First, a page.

May 24, 2024
New tools take aim at controlling strawberry pests

Strawberry growers in the Central Coast are headed toward a zero-tolerance policy on lygus bugs, the most destructive insect pest in the crop.

When the bugs feed on the seeds, they cause misshapen fruit that is unfit for market. Even slight damage can lead to hidden but substantial yield loss.

“When lygus feed, they are destroying the embryo,” said Mark Bolda, University of California Cooperative Extension farm advisor based in Watsonville. “As slight as the damage may be, it can still cause a significant loss in yield.”

Researchers are studying new biological controls for the spotted wing drosophila. Photo courtesy of Oregon Department of Agriculture.
Researchers are studying new biological controls for the spotted wing drosophila. Photo courtesy of Oregon Department of Agriculture.

 

Bolda conducted research trials in 2021 and 2022 on new materials for controlling lygus bugs in strawberries. He discussed the findings at the 2024 Strawberry Production Research Meeting in Watsonville. The event also provided research insights on using beneficial insects to target another strawberry pest, spotted wing drosophila.

The field trials on lygus bug remedies, which Bolda conducted in partnership with the crop-protection company Syngenta, revealed the effectiveness of an experimental insecticide in curbing yield losses.

Strawberries treated with ISM-555, which contains a new insecticide, Plinazolin, yielded an average of 2,679 boxes an acre. Plots treated with the pyrethroid Mustang Maxx yielded 1,874 boxes an acre. Untreated plots produced 1,685 boxes an acre, according to trial results.

The yield difference came because berries grew larger when lygus bugs were better controlled and the insects’ feeding was reduced. The berries in experimental plots averaged 22 grams, while those in nearby untreated plots averaged 16 grams.

“When seeds are missing, the fruits are smaller,” Bolda said. “The near total elimination of lygus makes the fruit larger. There was a 40% difference in yield between the material that controlled lygus and the untreated control.”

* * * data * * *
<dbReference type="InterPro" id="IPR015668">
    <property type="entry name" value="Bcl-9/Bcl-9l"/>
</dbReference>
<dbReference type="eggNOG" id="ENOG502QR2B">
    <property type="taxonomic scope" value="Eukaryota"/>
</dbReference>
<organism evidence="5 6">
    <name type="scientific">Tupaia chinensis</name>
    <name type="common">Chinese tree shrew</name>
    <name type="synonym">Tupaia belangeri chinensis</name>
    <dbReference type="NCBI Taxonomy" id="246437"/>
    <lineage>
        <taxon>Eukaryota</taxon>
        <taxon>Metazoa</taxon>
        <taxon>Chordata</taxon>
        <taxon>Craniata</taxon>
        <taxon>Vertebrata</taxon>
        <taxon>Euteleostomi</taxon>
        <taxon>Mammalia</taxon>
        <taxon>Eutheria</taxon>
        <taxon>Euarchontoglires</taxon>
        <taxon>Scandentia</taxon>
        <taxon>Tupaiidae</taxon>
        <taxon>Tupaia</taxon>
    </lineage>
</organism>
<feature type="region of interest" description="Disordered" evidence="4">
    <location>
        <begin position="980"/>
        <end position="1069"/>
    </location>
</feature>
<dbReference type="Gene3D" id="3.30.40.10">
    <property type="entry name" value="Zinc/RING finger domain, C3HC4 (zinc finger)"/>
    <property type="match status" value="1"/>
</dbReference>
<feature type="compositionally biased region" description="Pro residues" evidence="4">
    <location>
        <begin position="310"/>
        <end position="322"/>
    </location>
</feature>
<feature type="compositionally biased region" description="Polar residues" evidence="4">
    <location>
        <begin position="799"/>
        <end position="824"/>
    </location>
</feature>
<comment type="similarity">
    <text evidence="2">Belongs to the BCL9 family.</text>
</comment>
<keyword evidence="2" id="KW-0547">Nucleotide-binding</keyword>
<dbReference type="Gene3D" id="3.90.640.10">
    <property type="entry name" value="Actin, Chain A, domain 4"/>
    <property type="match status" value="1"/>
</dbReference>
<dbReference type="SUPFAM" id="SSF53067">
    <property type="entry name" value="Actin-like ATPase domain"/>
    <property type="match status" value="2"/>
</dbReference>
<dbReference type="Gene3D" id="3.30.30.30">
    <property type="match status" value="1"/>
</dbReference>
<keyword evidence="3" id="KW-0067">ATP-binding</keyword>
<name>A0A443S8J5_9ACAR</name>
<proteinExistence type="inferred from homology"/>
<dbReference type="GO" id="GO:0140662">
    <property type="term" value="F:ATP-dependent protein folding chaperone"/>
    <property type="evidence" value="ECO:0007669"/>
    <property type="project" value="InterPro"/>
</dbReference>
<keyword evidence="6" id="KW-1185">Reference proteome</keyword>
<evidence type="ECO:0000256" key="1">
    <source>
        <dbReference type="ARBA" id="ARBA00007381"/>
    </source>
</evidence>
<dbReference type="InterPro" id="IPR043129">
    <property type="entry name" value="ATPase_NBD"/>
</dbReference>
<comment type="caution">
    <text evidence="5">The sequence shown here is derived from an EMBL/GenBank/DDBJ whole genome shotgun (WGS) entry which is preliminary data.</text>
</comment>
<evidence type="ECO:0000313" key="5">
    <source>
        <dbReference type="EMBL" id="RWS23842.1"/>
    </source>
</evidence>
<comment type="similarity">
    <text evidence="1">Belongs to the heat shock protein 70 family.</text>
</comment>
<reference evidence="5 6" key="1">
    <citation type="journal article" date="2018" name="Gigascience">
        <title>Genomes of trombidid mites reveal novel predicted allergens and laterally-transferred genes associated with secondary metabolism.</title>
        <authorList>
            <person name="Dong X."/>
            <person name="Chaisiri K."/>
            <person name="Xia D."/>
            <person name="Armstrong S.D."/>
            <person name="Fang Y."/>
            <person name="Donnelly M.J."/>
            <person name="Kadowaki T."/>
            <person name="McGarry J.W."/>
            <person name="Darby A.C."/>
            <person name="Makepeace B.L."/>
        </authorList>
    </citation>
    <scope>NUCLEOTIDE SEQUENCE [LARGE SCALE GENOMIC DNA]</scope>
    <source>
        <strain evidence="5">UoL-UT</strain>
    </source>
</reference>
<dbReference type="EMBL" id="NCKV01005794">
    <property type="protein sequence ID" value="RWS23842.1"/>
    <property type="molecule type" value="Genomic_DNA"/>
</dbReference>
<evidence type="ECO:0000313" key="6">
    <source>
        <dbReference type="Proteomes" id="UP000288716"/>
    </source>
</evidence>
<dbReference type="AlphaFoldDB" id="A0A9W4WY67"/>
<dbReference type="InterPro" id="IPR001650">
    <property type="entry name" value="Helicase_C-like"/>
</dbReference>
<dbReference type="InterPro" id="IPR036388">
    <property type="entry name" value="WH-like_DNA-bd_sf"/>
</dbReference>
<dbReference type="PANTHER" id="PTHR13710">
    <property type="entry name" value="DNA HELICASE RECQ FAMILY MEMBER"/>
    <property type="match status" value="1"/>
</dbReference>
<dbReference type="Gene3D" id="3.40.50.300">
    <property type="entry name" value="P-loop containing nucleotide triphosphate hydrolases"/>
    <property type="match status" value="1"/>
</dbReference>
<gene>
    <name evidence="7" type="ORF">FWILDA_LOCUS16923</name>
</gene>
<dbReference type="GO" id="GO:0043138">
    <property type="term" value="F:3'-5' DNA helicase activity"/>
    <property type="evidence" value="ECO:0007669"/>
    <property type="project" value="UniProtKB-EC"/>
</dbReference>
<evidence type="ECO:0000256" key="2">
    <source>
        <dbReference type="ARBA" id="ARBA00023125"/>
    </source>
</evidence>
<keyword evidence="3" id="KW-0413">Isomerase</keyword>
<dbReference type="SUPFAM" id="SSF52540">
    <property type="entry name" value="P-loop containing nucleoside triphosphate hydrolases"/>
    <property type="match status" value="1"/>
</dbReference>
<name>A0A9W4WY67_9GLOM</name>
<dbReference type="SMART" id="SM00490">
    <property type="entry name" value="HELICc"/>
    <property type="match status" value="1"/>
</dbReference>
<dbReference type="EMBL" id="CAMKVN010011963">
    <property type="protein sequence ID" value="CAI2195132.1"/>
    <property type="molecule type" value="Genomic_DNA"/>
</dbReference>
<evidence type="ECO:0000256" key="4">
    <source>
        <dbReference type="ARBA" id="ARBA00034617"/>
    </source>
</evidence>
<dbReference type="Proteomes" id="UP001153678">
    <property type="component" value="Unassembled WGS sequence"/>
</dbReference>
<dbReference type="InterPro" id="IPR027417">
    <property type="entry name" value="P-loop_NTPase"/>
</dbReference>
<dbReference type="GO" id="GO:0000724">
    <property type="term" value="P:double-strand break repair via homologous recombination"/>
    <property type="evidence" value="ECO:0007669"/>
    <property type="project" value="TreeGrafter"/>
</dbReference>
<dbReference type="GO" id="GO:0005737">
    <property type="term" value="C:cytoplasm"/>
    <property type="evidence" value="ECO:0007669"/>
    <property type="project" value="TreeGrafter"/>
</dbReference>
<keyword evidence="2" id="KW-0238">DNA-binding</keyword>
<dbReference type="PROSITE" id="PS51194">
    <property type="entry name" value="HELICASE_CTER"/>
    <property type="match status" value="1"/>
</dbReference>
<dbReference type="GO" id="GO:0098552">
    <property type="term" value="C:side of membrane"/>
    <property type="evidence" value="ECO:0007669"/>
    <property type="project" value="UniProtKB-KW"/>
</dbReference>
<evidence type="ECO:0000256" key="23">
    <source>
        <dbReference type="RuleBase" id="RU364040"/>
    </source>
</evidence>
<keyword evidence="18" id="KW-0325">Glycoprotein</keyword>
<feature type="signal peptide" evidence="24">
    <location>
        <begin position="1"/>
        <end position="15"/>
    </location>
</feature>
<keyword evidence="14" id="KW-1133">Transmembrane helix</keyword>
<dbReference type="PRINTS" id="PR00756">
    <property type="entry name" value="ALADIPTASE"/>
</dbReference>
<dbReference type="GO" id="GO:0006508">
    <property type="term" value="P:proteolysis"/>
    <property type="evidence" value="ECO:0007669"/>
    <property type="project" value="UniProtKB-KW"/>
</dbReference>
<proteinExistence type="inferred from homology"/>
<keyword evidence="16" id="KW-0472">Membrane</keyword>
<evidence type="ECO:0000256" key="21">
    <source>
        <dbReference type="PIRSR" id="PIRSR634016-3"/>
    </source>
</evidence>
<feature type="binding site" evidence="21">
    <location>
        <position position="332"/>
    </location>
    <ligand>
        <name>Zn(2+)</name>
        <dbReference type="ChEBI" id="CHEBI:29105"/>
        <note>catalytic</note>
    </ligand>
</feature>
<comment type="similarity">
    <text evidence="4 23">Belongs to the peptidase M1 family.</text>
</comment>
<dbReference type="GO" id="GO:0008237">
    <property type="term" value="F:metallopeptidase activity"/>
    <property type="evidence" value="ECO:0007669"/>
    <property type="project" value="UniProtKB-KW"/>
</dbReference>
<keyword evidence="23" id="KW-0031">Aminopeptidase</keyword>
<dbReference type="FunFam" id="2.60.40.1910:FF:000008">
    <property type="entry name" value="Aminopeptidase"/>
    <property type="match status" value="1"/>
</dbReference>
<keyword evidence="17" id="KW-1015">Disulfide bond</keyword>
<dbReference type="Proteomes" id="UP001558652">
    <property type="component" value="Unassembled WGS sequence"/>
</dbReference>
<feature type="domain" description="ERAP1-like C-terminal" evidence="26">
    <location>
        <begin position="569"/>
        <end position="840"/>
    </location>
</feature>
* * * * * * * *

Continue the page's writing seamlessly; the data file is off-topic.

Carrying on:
Researchers also monitored beneficial insect populations as part of the trials.

“After the spray, there were significantly fewer spiders and minute pirate bugs,” Bolda said. “After the spray, there is an impact, but the population recovers.”

Researchers are studying new insecticides to treat the lygus bug, which can damage strawberries. Photo/Regents of University of CaliforniaResearchers are studying new insecticides to treat the lygus bug, which can damage strawberries. Photo courtesy of Regents of University of California.
Researchers are studying new insecticides to treat the lygus bug, which can damage strawberries. Photo/Regents of University of California
Researchers are studying new insecticides to treat the lygus bug, which can damage strawberries.
Photo courtesy of Regents of University of California.

Bolda said some currently widely used materials for treating lygus bugs, including Malathion and Mustang Maxx, demonstrated detrimental impacts on beneficial insects in trials.

He said new materials expected to be registered soon aim to protect beneficials while providing control of lygus bugs throughout the strawberry growing season. Avaunt eVo, an insect-control product used on a variety of specialty crops, should be registered by the end of the year, he noted. Also in the registration process is the insecticide Sefina. In addition, Syngenta is evaluating another new lygus material as part of the registration process for its trademarked Plinazolin technology, he said.